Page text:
In the beginning of the session, “Data Disrupted: What’s Changed, What’s New, What’s Next?”, Marty Williams, Head of Business Development at ICE Data, asked the question at the heart of the issue: How do you turn the data into a competitive advantage? In response, panelists discussed who’s responsible for the data, how to source the right talent to leverage the data, and what lies ahead. The answers? They concluded that everyone in the organization must be responsible, technical and presentational skills will become instrumental for talent-sourcing, and the future of data will focus on transparency around access, ethics, and lineage.
In “Fintech Meets Securities Operations: Asset Services Disrupted,” the need for high-quality data to reap technology’s potential benefits was emphasized. Artem Korenyuk, Executive Director of Business Development and Fintech Strategy at DTCC, explained that in order to ensure the functionality of the DTCC’s Trade Information Warehouse (TIW), “It all comes down to the data.”
If we’re going to leverage the exciting innovations and technologies bubbling to the surface of our industry, we’re going to have to develop data standards to ensure we’re all on the same page and eliminate the potential for fragmentation. As an industry, we’ll have to continue to keep these conversations open to make sure that everyone is aligned on the opportunities and challenges that come with refining data and developing standards.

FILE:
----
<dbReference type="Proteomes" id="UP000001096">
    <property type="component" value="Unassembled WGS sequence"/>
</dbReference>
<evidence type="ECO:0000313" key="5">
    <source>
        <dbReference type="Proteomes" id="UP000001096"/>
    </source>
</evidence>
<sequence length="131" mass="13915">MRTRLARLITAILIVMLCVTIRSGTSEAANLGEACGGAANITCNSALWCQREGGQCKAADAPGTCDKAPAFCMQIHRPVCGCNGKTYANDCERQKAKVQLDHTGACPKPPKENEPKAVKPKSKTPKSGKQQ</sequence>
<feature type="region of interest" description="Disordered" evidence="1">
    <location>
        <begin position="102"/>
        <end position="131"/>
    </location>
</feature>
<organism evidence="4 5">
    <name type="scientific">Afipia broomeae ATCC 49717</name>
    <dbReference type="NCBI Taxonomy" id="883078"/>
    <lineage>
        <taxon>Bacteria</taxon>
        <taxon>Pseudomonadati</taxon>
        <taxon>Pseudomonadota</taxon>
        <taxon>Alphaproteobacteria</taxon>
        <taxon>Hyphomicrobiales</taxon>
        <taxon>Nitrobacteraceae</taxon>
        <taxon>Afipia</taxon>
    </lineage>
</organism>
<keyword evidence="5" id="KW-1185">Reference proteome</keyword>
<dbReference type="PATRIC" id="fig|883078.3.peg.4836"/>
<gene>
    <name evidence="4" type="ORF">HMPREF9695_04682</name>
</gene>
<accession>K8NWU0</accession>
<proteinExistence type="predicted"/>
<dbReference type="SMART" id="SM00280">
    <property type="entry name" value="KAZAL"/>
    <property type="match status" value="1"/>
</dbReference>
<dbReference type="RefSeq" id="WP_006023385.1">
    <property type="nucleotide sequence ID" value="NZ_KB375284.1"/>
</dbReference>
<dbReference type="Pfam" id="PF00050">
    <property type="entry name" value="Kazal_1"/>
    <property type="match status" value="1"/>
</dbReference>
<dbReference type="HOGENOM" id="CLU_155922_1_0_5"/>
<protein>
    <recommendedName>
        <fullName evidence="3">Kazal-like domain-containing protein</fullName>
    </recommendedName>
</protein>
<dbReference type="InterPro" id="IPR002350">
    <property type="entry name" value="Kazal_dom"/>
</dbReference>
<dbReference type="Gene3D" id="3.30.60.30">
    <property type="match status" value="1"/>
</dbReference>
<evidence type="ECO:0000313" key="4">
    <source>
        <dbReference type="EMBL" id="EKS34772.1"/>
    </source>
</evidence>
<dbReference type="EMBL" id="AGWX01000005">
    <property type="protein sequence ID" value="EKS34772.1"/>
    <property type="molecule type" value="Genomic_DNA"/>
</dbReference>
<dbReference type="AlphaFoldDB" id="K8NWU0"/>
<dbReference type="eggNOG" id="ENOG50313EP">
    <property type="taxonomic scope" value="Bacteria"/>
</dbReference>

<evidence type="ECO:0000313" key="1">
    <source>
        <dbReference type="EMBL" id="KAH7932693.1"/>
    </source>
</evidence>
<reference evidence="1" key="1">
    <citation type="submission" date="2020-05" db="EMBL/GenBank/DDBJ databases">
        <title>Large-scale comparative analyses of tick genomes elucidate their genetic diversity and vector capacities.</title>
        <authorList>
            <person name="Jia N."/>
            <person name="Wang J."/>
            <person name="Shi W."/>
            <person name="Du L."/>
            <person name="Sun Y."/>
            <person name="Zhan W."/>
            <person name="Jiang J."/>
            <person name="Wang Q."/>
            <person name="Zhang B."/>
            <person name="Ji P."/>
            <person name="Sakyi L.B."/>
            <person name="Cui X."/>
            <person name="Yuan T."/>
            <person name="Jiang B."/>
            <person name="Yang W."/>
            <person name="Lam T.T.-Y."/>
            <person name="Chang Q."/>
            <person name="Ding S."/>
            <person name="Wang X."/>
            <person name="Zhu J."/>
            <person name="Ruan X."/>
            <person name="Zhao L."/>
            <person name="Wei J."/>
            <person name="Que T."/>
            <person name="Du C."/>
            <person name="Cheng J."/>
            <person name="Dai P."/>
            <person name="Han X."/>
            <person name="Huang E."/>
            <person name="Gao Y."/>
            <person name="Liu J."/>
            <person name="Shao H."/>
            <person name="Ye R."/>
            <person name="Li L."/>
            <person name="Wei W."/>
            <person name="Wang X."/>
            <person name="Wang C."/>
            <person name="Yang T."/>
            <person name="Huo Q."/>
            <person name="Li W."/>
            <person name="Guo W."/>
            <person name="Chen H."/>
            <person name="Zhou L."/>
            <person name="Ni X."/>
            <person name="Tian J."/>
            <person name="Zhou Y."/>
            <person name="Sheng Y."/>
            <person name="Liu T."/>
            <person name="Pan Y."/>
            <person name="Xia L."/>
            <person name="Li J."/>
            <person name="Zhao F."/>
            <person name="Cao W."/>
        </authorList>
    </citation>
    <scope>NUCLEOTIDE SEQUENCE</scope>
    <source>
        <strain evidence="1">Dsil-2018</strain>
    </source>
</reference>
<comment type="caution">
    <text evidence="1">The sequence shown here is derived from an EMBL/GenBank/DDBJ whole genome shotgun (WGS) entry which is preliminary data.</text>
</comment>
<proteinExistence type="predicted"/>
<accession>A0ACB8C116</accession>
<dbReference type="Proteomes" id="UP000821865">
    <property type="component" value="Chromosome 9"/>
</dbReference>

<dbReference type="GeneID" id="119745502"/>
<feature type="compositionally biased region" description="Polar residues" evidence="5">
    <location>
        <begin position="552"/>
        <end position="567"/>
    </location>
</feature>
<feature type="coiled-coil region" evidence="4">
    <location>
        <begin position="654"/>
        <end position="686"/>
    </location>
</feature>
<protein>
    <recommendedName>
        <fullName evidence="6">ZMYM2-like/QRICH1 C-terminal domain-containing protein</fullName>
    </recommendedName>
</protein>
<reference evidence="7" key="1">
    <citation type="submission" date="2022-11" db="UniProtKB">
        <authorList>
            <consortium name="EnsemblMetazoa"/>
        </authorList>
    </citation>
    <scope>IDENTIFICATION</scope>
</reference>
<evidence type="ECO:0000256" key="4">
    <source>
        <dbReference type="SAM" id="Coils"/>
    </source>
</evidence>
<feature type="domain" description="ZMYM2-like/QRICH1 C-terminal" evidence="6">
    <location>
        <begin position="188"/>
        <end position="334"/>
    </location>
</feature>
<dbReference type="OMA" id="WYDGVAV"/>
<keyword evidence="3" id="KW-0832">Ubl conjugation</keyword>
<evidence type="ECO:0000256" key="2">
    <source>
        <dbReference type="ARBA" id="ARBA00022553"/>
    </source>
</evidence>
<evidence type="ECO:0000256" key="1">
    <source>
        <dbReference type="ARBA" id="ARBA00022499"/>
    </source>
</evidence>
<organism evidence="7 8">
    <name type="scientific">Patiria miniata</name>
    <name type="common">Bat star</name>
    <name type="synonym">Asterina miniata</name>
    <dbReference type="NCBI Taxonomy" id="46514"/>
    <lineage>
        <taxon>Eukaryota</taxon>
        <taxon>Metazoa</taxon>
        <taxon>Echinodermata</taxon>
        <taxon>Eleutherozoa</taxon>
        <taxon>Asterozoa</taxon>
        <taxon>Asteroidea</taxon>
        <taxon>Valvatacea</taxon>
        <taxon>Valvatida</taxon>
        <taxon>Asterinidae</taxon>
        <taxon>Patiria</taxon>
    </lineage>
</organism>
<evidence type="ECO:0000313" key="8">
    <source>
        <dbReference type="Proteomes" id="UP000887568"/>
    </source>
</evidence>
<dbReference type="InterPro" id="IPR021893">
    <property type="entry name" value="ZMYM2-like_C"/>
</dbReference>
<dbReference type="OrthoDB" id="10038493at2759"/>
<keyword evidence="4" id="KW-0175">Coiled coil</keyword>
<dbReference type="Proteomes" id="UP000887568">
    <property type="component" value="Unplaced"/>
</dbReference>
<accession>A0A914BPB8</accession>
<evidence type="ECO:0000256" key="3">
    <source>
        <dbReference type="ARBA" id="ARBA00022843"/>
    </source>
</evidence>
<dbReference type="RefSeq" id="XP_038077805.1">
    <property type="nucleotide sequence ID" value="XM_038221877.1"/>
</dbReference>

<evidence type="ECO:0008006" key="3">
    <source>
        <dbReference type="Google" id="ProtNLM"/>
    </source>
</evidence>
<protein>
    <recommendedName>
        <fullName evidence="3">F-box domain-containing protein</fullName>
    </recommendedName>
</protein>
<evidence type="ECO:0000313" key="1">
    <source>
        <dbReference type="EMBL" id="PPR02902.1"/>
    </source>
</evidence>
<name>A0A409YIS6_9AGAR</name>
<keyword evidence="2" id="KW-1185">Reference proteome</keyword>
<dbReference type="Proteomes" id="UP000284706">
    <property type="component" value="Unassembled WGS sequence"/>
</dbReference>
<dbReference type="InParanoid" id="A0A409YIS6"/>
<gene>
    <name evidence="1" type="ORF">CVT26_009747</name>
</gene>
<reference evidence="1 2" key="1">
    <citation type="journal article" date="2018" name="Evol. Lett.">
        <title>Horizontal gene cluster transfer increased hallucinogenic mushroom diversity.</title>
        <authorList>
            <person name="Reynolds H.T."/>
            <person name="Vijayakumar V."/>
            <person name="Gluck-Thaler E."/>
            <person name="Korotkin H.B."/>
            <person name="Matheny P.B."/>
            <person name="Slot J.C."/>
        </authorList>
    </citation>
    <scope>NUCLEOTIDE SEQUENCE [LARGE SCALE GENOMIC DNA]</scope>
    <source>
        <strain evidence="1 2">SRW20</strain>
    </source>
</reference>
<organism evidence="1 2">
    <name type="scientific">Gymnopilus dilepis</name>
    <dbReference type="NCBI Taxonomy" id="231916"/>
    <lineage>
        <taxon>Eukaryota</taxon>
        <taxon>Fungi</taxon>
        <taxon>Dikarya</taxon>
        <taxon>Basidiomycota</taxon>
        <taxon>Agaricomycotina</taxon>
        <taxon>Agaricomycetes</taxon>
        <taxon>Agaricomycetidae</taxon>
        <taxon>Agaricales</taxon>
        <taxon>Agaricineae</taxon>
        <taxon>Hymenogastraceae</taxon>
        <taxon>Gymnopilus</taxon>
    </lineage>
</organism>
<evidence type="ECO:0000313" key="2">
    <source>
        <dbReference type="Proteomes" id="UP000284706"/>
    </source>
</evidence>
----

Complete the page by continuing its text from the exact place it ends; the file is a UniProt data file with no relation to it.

3. Be strategic about how you use new technologies
Sure, it’s great to be able to say that your firm is using the latest and greatest in technology, but what good is it if it’s not implemented strategically? Gordie Sands, Executive Director of IT Architecture and Office of FinTech Strategy at DTCC captured this idea succinctly during the panel “Why AI and Robotics? The Allure of Intelligent Automation.” He said, “Instead of looking for places to employ your technology, you should be asking, ‘What are the business challenges we have and what are the best ways to deploy our technology to solve those challenges?’”
One of the issues with getting DLT off the ground was that it seemed like a solution that was looking for a problem. Rich Robinson said, “DLT is the new XML. Everyone’s trying to throw it at every problem, but it has scalability issues. It will be transformative, but you have to focus on the right applications for the solution.”
Rather than take jobs away from humans, fintech can augment employees’ capabilities and experiences when applied correctly. During the AI and RPA panel, Dushyanth Sekhar, Senior Director for the Center of Automation, Robotics & Extraction at S&P Global, explained that AI’s value proposition is that it eliminates tasks that humans shouldn’t be doing in the first place. By effectively utilizing technologies like AI and RPA, firms enable their employees to focus on value-add activities over rote tasks that can be completed by technology.
As you chart the course for your company, it’s important to prioritize open communication and collaboration with other firms. Events like ISITC’s Securities Operations Summit remind us of the power that comes with knowledge-sharing, and we look forward to engaging with industry experts to continue the effort to lead financial services operations into the future!